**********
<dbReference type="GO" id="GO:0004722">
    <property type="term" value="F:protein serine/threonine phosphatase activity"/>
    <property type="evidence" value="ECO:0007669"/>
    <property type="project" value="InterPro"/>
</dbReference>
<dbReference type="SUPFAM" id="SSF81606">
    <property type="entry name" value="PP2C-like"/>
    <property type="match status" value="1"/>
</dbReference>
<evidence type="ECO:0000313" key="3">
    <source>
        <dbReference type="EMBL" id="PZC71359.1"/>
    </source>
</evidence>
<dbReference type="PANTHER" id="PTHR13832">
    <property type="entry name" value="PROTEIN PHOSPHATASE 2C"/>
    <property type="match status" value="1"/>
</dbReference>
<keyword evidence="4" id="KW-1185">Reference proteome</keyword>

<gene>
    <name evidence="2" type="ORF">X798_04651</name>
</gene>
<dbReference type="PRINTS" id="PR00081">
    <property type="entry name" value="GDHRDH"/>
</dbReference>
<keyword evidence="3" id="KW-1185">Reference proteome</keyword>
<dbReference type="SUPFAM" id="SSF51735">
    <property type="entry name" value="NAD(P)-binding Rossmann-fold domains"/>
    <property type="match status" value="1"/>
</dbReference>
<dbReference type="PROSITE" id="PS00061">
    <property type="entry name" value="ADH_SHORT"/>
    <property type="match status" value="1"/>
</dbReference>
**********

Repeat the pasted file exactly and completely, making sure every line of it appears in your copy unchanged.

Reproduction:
<dbReference type="GO" id="GO:0004722">
    <property type="term" value="F:protein serine/threonine phosphatase activity"/>
    <property type="evidence" value="ECO:0007669"/>
    <property type="project" value="InterPro"/>
</dbReference>
<dbReference type="SUPFAM" id="SSF81606">
    <property type="entry name" value="PP2C-like"/>
    <property type="match status" value="1"/>
</dbReference>
<evidence type="ECO:0000313" key="3">
    <source>
        <dbReference type="EMBL" id="PZC71359.1"/>
    </source>
</evidence>
<dbReference type="PANTHER" id="PTHR13832">
    <property type="entry name" value="PROTEIN PHOSPHATASE 2C"/>
    <property type="match status" value="1"/>
</dbReference>
<keyword evidence="4" id="KW-1185">Reference proteome</keyword>

<gene>
    <name evidence="2" type="ORF">X798_04651</name>
</gene>
<dbReference type="PRINTS" id="PR00081">
    <property type="entry name" value="GDHRDH"/>
</dbReference>
<keyword evidence="3" id="KW-1185">Reference proteome</keyword>
<dbReference type="SUPFAM" id="SSF51735">
    <property type="entry name" value="NAD(P)-binding Rossmann-fold domains"/>
    <property type="match status" value="1"/>
</dbReference>
<dbReference type="PROSITE" id="PS00061">
    <property type="entry name" value="ADH_SHORT"/>
    <property type="match status" value="1"/>
</dbReference>